This is a discussion on Carrying while in your vehicle within the Defensive Carry Holsters & Carry Options forums, part of the Defensive Carry Discussions category; Hi guys! As previously mentioned, a strong side draw is "do-able" with practice. For long car trips, I often carry an additional firearm in a ...
As previously mentioned, a strong side draw is "do-able" with practice. For long car trips, I often carry an additional firearm in a shoulder rig as well (something of the same caliber as my primary that uses the same magazines is a big plus).
The Problem: When stupid people do stupid things, smart people end up getting killed.
Wouldn't your shirt or whatever it is that you conceal your gun outside of the vehicle probably be in the way of reaching your gun quickly? Or can you open carry in a vehicle (in FL specifically)?
Gun control can be blamed in part for allowing 9/11 to happen.
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This is a problem I haven't yet solved to my satisfaction for my own circumstances.
1. I find that I can reach my primary weapon (right-hand side) without too much difficulty provided I am not wearing a heavy coat. The coat complicates matters, as it tends to get bunched up more in the seat belt buckle area when I try to pull it up (I do not unbuckle first). Because of this, I sometimes will lift the coat up and get it out of the way before I start driving.
2. I think that even for left-handed shooters, it would be a good idea to have a firearm accessible to the right hand. From that side you will have more flexibility in where you can place your shots, i.e., you can shoot pretty effectively to either side, whereas shooting to your left with your left hand would place you in an awkward position. Of course the best bet is to have something accessible to both hands, but I think the right hand has more value in this situation.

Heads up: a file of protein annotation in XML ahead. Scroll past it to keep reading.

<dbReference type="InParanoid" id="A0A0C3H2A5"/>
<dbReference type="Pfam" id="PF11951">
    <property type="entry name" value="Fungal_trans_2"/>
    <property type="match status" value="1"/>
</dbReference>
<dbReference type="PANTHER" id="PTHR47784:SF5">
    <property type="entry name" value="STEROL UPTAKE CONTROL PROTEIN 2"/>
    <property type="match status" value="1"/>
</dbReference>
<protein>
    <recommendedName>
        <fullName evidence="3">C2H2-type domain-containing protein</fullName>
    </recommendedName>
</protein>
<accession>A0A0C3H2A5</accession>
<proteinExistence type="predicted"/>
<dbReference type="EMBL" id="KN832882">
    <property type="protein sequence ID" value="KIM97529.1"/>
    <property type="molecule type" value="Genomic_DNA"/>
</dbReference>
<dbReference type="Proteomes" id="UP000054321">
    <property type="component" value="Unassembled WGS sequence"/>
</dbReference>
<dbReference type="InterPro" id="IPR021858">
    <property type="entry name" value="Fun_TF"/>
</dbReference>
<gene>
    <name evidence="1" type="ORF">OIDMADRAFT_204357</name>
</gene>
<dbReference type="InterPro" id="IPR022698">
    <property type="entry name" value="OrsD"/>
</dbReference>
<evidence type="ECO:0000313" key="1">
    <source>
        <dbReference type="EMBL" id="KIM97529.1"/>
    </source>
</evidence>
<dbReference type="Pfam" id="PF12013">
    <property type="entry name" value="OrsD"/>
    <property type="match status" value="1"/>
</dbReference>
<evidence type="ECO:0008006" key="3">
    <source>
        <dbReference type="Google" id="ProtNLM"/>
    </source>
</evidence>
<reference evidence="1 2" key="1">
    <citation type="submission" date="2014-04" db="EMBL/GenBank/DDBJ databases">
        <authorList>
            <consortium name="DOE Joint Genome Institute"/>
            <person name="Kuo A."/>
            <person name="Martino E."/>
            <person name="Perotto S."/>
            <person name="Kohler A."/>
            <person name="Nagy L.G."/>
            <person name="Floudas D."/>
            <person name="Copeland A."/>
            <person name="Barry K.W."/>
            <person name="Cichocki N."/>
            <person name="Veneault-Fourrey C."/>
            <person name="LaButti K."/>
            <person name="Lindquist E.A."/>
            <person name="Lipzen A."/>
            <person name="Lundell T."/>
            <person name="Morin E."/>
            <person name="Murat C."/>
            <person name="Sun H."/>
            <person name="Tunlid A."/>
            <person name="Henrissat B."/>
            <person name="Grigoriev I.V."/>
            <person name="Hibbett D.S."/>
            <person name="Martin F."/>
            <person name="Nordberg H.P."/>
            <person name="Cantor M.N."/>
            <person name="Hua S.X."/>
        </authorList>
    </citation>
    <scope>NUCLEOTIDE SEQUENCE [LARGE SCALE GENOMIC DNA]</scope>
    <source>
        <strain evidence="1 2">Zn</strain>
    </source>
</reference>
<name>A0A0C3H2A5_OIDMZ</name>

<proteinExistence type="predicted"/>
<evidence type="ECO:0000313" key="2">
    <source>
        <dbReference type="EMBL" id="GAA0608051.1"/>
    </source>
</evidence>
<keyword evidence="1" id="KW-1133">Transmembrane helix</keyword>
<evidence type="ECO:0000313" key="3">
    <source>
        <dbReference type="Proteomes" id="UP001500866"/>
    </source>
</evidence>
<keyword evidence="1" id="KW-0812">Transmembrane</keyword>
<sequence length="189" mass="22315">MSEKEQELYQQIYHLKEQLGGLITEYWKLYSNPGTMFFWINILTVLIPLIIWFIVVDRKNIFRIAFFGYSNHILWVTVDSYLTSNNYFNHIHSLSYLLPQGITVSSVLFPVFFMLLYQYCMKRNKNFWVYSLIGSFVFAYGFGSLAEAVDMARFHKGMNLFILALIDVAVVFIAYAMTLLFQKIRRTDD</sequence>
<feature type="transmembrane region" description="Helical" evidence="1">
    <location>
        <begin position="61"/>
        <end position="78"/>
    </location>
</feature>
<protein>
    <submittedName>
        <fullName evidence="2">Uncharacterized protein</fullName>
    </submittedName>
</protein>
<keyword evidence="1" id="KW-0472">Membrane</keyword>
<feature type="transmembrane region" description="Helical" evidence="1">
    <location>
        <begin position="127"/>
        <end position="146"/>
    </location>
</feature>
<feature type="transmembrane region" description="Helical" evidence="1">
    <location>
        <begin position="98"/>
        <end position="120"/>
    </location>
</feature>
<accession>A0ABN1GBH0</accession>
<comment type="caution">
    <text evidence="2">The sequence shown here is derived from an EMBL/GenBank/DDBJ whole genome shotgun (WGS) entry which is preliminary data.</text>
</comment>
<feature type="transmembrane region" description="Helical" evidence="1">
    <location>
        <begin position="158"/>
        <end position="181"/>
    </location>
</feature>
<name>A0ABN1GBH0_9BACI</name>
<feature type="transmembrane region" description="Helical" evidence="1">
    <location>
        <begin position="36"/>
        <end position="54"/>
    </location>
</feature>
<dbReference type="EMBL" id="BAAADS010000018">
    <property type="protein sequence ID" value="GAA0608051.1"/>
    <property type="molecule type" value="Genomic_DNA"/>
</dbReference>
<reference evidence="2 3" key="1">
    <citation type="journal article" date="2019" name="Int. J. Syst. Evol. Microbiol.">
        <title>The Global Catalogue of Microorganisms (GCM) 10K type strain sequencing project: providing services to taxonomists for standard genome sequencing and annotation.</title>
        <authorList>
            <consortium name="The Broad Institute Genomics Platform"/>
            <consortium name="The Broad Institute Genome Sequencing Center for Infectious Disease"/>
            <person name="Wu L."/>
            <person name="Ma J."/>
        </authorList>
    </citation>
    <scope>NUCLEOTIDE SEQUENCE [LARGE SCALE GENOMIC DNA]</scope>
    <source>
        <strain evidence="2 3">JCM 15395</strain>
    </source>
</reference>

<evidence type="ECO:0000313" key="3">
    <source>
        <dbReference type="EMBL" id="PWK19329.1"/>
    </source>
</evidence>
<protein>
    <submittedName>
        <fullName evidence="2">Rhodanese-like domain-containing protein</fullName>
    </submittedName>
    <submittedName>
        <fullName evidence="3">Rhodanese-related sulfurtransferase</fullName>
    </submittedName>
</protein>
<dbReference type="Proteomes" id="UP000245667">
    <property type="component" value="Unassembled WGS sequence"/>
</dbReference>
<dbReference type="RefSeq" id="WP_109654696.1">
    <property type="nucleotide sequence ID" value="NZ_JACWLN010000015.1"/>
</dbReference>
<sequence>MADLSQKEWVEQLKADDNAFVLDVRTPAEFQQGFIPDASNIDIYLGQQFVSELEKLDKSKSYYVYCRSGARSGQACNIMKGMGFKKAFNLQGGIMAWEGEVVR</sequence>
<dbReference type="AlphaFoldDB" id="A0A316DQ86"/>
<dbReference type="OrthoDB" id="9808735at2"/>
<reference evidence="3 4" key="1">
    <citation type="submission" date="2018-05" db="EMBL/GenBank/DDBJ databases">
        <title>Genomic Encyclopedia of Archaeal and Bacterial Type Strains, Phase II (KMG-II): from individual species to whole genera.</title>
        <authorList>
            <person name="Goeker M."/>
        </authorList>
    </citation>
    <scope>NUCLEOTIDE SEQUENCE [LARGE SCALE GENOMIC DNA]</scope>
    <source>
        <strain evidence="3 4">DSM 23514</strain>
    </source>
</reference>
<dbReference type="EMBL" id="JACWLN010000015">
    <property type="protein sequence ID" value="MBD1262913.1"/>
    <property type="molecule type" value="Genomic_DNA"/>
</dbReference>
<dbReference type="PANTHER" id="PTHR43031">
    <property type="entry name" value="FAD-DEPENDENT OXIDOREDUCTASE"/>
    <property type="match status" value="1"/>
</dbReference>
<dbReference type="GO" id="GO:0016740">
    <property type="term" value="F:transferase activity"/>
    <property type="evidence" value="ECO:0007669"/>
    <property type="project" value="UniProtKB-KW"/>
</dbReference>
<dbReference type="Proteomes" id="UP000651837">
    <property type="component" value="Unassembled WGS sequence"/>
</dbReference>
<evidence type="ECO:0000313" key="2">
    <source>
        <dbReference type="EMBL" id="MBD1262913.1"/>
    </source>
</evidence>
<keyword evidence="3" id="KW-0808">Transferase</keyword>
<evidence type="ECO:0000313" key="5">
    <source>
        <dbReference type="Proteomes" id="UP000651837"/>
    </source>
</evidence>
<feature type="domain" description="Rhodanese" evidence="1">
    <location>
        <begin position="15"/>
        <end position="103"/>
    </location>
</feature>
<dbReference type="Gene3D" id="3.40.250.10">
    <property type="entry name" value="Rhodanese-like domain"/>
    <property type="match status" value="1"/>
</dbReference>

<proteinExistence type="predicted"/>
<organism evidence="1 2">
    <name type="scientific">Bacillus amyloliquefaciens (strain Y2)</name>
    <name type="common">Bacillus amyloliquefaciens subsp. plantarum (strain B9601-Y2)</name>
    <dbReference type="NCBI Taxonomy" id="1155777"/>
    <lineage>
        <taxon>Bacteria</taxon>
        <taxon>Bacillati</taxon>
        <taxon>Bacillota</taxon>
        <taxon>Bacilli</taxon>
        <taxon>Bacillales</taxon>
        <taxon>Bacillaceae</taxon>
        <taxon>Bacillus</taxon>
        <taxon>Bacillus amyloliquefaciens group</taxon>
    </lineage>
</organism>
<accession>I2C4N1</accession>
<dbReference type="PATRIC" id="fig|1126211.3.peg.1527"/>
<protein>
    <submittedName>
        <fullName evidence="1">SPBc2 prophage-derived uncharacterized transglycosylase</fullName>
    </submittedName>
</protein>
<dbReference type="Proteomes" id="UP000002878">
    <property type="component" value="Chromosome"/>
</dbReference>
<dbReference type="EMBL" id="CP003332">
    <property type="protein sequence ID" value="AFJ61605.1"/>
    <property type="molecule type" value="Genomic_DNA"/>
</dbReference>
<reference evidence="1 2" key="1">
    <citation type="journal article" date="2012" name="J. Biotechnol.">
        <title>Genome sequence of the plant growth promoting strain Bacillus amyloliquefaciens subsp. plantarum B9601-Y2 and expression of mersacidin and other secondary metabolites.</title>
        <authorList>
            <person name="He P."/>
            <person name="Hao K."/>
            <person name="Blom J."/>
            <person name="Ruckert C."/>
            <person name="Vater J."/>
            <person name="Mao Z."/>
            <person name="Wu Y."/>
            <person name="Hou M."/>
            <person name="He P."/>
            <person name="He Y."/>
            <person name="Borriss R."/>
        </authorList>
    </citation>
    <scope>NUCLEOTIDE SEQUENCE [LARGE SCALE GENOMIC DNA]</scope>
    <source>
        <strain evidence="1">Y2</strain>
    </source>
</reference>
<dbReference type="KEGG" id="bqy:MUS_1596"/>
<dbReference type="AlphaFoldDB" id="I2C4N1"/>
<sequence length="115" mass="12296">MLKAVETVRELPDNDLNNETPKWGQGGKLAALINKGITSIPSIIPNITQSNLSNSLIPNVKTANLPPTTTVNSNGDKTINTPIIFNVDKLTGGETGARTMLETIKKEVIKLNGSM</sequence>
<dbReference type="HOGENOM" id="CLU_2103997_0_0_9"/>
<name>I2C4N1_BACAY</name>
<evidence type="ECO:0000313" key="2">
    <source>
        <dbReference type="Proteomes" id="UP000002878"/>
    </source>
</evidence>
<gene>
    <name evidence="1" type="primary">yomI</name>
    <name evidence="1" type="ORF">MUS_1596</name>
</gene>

3. Ken Null makes a holster geared (no pun intended) towards this problem, but it ain't cheap and I don't think solves all the problems.
4. In the event of an accident, not only do you not want the firearm to get launched (as another poster indicated), but depending on its positioning it may also exacerbate whatever injuries you sustain.
5. I have considered ankle and crossdraw carry but neither of them is ideal either (again, speaking for myself alone). I may not be able to use the pedals while reaching for an ankle-carried pistol; I may not be wearing pants that are long enough to cover the ankle (a concern when I exit); and the crossdraw position leaves the gun accessible only to a single hand unless you don't mind doing a "cavalry draw," which brings its own dangers.
6. One other mode I have considered is a cheap-ish holster (such as Uncle Mike's) Velcroed onto the front of the driver's seat (between the legs) along with a holster worn empty on the belt in either the crossdraw or appendix position, into which I would insert the firearm when exiting the vehicle. I am not too happy with this either because if I needed to exit the vehicle in a hurry I may inadvertently or unavoidably leave the gun behind.